13 September 2019 — RT
Recently released papers shed new light on the infamous non-aggression pact between the USSR and the Nazis. It was allegedly the West’s enmity and a potential alliance between Poland and Germany that forced Moscow’s hand.
29 August 2019 — The Bullet
Global capitalist crisis, impending ecological disaster, and new responses by popular movements in some regions, particularly in Latin America, inspire radical thinking about the need to go “beyond capital.” But how to attain the desired “system change” – today, an ecosocialist regime in place of capitalist rule – continues to be a matter for debate and experimentation.
23 August 2019 — Oriental Review
The debate on the Treaty of Non-aggression between Germany and the USSR have been deliberately whipped up by the West as an opportunity to lodge various historical, political and even financial grievances with Russia and discredit the country’s foreign and domestic policies. To that end, a series of resolutions were passed between 2006 and 2009 by PACE, the European Parliament, and the Parliamentary Assembly of the OSCE. In these resolutions, the political structure of the USSR in the 1930s and 1940s was compared to the Nazi regime in Germany, responsibility for the outbreak of World War II was placed on both countries, and the date the treaty was signed – 23 August 1939 – was declared the European Day of Remembrance for Victims of Stalinism and Nazism.
9 August 2019 — Eric Walberg
Reading Taubman’s exhaustive biography of Gorbachev, Mikhail Sergeevich, I was rivetted time and again, marvelling (as did Shultz and everyone who cared): how did this guy get from collective farm winner of the Red Banner of Labour to the top? My first question in reading a bio is ‘would I like to have this person as a friend?’, then ‘would I like to be him?’ Gorbachev gets a firm Nyet on both. But he’s important and pleasant, and this 700-page bio is full of real characters acting out a drama of Shakespearian dimensions.
5 June 2019 — Global Research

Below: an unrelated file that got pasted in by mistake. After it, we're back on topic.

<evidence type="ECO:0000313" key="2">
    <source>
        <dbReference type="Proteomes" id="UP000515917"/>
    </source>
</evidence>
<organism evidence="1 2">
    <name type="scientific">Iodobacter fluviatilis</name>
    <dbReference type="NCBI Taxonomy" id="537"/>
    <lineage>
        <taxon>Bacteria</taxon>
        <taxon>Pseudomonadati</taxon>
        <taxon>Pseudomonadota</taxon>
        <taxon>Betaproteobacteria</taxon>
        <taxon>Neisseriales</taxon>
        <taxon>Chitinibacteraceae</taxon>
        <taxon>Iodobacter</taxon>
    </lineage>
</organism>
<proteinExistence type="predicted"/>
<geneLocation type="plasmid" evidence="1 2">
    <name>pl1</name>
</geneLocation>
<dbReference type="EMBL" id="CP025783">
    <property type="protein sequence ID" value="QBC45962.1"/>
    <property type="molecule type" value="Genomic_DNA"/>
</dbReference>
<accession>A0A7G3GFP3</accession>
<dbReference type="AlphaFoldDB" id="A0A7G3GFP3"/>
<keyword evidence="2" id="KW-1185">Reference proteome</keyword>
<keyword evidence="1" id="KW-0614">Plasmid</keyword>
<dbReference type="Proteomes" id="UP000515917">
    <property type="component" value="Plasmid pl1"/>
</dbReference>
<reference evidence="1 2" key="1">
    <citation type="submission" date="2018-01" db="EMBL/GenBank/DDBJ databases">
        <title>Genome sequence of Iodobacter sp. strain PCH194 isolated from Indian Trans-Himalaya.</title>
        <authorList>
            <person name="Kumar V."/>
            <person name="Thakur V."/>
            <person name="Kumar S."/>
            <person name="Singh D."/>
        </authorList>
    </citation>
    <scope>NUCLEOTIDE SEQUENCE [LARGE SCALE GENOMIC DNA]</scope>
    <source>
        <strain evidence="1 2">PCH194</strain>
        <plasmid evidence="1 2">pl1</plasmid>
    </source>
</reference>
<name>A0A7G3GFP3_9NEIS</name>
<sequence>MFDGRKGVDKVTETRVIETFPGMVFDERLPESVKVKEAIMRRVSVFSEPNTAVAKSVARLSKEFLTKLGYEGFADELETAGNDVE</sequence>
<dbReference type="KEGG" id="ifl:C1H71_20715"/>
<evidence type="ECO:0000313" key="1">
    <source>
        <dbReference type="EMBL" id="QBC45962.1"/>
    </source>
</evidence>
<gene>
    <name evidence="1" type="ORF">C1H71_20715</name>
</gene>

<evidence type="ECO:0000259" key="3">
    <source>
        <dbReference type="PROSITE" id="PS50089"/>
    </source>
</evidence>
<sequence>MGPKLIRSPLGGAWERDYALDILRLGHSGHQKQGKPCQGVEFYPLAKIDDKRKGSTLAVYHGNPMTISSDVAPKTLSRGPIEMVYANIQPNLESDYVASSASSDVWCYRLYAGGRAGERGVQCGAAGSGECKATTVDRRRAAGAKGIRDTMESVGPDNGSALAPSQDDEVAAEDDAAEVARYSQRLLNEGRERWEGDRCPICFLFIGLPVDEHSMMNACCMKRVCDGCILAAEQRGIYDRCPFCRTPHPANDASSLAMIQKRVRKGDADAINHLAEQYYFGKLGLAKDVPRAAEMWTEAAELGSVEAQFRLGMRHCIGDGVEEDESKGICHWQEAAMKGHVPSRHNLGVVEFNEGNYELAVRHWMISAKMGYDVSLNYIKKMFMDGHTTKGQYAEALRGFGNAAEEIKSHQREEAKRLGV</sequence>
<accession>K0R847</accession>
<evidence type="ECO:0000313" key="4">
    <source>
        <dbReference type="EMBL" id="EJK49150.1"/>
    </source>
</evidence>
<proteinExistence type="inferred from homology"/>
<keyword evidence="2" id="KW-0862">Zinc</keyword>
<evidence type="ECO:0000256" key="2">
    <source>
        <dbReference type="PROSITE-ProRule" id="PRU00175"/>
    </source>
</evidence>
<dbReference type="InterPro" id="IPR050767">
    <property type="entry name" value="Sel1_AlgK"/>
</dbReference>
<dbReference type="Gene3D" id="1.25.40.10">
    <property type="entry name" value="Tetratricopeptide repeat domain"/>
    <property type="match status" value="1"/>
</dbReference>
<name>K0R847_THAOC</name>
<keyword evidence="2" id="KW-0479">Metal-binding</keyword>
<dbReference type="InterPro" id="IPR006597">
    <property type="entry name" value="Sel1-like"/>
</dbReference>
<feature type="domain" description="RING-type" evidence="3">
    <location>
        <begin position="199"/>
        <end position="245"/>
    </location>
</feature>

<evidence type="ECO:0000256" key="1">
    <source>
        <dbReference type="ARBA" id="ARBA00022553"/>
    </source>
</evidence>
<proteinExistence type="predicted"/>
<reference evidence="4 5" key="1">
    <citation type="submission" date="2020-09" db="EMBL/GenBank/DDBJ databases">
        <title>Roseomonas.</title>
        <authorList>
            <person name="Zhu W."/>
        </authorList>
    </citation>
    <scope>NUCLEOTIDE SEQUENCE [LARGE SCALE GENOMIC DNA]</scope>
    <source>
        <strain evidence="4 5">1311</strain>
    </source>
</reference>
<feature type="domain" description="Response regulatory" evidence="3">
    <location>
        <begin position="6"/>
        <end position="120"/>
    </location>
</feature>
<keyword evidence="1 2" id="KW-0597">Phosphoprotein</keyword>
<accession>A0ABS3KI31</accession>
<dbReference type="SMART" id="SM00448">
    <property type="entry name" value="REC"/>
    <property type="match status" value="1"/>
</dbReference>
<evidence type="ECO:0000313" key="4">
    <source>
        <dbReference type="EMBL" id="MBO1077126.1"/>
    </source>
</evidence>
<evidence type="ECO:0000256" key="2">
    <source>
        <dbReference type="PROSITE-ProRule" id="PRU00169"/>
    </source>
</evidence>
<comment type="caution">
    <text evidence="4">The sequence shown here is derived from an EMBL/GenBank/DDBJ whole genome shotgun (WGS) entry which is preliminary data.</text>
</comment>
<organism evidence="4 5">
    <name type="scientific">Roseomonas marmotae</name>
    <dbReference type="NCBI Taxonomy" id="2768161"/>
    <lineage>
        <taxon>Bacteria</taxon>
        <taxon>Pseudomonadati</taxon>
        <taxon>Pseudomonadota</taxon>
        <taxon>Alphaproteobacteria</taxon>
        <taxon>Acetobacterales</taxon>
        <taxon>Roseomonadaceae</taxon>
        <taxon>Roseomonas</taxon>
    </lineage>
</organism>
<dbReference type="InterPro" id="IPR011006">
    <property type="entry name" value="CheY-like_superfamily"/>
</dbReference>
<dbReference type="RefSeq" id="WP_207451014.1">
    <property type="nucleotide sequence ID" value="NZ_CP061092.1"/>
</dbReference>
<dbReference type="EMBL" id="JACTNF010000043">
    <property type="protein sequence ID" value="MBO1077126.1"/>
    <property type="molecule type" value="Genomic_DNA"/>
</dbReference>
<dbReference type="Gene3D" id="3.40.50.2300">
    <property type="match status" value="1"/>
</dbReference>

Wilder Pérez Varona (WPV): My first question to you is about the issue of bureaucracy.
Before 1917 the issue of the socialist transition is one thing. The 1848 Revolution, the Paris Commune (which is a crucial episode, but of a momentary nature) were always limited to matters of theory, principles, projections (we know that Marx and Engels were reluctant to be very detailed about these projections). The Revolution of 1917 placed this problem of transition in another way, on to a different level; a level that involved essentially practical elements. One of them involved the issue of bureaucracy, which gradually appeared throughout the 1920s. On the issue of bureaucracy as it was being developed in those circumstances, how do you define the function of bureaucracy by according it an autonomous role of such a relevant actor at the level of the class triad: the working class / peasantry and the bourgeoisie? Why this important place? I would also like you to say something on the distinctness of “class”. You are cautious to talk about the bureaucracy as a class; however, other authors do.
7 February 2019 — Oriental Review
After the end of the Soviet Union in 1991, Russia was becoming a less popular area of studying and dealing with in comparison before the end of the Cold War. In the West, it was believed that after 1991 Russia was simply “finished” as Moscow was not anymore the capital of a Great Power state which had an important influence in global politics and international relations. In other words, the Western policymakers thought that after 1991 Russia would remain irrelevant as both economic and political power in global politics and, therefore, for instance, many university’s studies programs on Russia in the USA and West Europe were either canceled or downsized under the explanation that studying Russia was no longer important.
23 November 2018 — TRNN
An H Bomb first strike will create firestorms and smoke that ends most human life; this is a fact ignored by military planners and by the Trump administration which doesn’t believe in climate science – says Daniel Ellsberg on Reality Asserts Itself with Paul Jay
November 19 2018 — National Security Archive
Washington D.C., November 19, 2018 – Today, the National Security Archive is publishing a set of documents to commemorate the life and achievements of long-time diplomat and presidential adviser Llewellyn Thompson and highlight the publication of a biography of him written by his daughters, Jenny Thompson and Sherry Thompson, The Kremlinologist: Llewellyn E. Thompson, America’s Man in Cold War Moscow (Johns Hopkins Nuclear History and Contemporary Affairs, 2018). The posting includes never-before-published translations of Russian memcons with Khrushchev and Thompson’s cables from Moscow.
19 November 2018 — TRNN
In 1958 President Kennedy claimed there was a “missile gap”, saying the USSR was far ahead in ICBM weapons; when satellite photos showed the astounding true number, it meant the USSR did not have plans for global domination, but it remained a secret, says Daniel Ellsberg on Reality Asserts Itself with Paul Jay